May we pray with the psalmist David daily,


“May the words of my mouth and the meditation of my heart be pleasing to You, O Lord, my rock and my redeemer.” Psalm 19:14 (NLT)

A Dwindling Prayer Life| By Jasmine Beard

“Now I lay me down to sleep

I pray Thee Lord, my soul to keep

If I should die before I wake

I pray Thee Lord, my soul to take

If I should live for other days

I pray Thee Lord, to guide my ways

Amen”

This was my first encounter with prayer. When I was a little girl, my aunt bought me a stuffed animal that had a recording of this prayer in it when you pressed its paw.

Every night I would hop into bed, tuck my head underneath my covers and whisper this prayer to God. God was not someone I really knew or even knew much about, but I believed. I believed He existed, and I really enjoyed saying this prayer to Him each night.

Years went on, and I slowly forgot about my stuffed animal and the little prayer I said to God each night. As I approached teenage years, my prayers were as if I was wishing at a wishing well, rather than having an intimate conversation with my Heavenly Father.

This all changed when I was confronted with my sin and the love of Jesus Christ at a summer camp at the age of 15. I opened up and told God the whole truth – how I had sinned and how I was so in need of a redeemer like Him. He was gracious and gladly welcomed me into a relationship with Him as He does for all of His wayward children. I dove deep into His word and deep into conversation with Him.

But over the years, I would go through highs, lows, and even lulls in my prayer life with God.

In 2018, I found that I was fed up with the highs and lows of my prayer life and dove into simply asking God, “what is prayer?”

Webster defines it as, “a solemn request for help or expression of thanks addressed to God or an object of worship.”

As you can imagine, this definition did not help me much. I was looking for a Holy Ghost answer, something that would knock me over and leave my prayer life never the same.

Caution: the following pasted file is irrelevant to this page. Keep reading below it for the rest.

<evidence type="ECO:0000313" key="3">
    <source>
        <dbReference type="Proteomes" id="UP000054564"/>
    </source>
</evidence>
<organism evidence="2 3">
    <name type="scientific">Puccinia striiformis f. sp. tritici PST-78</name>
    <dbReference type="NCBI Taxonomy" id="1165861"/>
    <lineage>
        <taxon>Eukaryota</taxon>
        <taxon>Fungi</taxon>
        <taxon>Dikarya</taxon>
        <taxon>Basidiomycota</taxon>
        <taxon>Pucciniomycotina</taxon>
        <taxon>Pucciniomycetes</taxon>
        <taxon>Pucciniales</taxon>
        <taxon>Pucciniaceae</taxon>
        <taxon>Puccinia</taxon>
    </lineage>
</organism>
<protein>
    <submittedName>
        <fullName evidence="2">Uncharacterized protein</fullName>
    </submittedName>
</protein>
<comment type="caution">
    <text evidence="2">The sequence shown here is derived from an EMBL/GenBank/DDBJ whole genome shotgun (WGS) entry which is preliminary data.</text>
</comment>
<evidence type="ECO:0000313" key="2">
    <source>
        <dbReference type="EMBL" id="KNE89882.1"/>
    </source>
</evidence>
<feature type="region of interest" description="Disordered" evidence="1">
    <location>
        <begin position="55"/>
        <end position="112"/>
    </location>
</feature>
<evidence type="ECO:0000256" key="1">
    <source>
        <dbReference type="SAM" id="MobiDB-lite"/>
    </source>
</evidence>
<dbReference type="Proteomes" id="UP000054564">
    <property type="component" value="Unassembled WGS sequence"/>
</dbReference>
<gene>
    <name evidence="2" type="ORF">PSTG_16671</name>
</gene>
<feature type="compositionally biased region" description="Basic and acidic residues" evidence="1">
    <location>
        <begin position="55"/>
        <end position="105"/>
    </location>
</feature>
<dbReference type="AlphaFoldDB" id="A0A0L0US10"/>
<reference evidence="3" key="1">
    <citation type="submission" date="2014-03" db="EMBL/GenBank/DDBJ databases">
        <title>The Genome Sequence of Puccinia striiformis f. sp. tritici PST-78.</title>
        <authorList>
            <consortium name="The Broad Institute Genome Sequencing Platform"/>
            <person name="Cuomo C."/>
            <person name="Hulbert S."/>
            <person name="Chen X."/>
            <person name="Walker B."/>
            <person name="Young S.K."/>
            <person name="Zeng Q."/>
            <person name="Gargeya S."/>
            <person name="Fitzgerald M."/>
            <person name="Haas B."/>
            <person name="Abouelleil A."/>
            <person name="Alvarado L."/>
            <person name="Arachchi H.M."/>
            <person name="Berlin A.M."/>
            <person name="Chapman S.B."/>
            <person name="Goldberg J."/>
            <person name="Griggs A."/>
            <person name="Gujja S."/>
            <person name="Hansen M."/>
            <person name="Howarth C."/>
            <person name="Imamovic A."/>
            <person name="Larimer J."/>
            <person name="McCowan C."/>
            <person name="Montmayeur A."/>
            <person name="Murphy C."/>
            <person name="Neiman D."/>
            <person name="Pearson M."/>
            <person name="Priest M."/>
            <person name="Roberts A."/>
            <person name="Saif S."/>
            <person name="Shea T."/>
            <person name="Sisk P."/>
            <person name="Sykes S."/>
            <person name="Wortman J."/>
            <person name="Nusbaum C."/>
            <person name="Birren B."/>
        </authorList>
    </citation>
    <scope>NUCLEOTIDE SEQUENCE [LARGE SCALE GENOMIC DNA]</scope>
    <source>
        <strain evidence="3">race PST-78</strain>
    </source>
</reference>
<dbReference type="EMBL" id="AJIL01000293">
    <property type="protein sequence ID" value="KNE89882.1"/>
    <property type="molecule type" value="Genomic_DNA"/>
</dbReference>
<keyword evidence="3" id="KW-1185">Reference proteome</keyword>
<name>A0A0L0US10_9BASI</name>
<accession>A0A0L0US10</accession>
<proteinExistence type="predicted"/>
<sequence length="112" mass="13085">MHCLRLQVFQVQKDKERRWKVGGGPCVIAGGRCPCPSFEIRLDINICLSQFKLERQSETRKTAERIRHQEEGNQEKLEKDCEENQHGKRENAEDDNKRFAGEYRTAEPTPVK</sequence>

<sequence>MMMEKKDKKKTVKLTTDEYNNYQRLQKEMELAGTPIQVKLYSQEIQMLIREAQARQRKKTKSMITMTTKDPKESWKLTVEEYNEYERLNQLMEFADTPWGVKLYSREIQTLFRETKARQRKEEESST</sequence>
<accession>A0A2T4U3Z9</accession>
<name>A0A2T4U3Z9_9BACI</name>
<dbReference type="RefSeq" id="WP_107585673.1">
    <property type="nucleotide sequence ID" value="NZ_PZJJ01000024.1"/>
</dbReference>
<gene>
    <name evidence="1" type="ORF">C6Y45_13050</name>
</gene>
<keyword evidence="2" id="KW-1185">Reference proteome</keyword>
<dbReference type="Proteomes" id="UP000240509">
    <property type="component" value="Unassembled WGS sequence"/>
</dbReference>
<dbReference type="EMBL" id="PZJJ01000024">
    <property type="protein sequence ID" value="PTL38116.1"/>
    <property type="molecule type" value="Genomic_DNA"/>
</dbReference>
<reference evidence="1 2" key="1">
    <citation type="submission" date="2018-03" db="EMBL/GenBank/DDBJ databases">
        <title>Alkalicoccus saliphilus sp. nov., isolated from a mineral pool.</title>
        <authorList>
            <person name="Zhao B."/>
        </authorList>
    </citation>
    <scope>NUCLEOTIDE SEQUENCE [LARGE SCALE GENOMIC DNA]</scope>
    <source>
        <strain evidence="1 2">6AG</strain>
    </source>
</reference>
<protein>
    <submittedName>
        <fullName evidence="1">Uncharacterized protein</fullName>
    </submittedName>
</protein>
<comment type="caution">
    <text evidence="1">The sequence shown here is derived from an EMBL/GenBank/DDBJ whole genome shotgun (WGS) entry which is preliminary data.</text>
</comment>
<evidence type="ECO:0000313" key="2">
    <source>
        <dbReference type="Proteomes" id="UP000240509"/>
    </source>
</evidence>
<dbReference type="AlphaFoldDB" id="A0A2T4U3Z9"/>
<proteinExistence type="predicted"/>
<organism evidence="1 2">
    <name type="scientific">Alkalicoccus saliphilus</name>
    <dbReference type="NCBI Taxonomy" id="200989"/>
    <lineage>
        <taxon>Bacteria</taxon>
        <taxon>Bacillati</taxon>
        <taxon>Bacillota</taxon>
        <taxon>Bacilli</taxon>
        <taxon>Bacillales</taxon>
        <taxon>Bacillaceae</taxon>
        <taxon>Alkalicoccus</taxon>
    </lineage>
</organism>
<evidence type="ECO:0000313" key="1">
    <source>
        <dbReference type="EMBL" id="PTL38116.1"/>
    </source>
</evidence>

To my surprise, God showed me what prayer is not.

Firstly, Prayer is not regurgitation.

We learn this from Jesus himself in Matthew 6:7-8 (NLT)

7 “When you pray, don’t babble on and on as the Gentiles do. They think their prayers are answered merely by repeating their words again and again.

8 Don’t be like them, for your Father knows exactly what you need even before you ask him!     

Secondly, I learned that Prayer cannot be paired with unbelief,

“I tell you the truth, you can say to this mountain, ‘May you be lifted up and thrown into the sea,’ and it will happen. But you must really believe it will happen and have no doubt in your heart. I tell you, you can pray for anything, and if you believe that you’ve received it, it will be yours.” Matthew 11:24-24 (NLT)

Lastly, I learned that Prayer is not for show,

“When you pray, don’t be like the hypocrites who love to pray publicly on street corners and in the synagogues where everyone can see them. I tell you the truth, that is all the reward they will ever get. But when you pray, go away by yourself, shut the door behind you, and pray to your Father in private. Then your Father, who sees everything, will reward you.” Matthew 6:5-6 (NLT)

After the Holy Spirit showed me what prayer is not, He compared a believer’s prayer life to intimacy within a marriage. He showed me that just like a marriage cannot thrive or be sustained without intimacy, neither can a Christian’s life/walk with God thrive or be sustained with the absence of prayer.

We are already one with God, but prayer is the continuation and sustainability of our marriage with God. I do not know about you, but I would not want to be in a relationship or marriage with a man who does not talk to me.

Just like intimacy in marriage must be paired with vulnerability and exposure, so should our prayer life be with God. We must learn to get naked before the Lord. Take off the masks, the church lingo, religious speech, and lies before Him.

Our Heavenly Father sees all things and knows all things. We do not have to cover up our heart, our hurts, questions, or disappointments when we come to talk to Him. He actually welcomes all of our concerns and longs to change our way of thinking, our hearts, and our circumstances.

Maybe you find that your prayer life is in one of the three categories I mentioned above. Trust me; I have been there. However, this is not where your conversation with God has to stay.

Today, I want to encourage you to just get real with God about everything. Do not be afraid or allow the enemy to tell you that God does not care about your situation. Your Heavenly Father longs for intimacy and closeness with you. He is not looking for you to have the right things to say, but for you to leave nothing unexposed before Him.

“The Lord is close to all who call on him, yes, to all who call on him in truth.” Psalms 145:18 (NLT)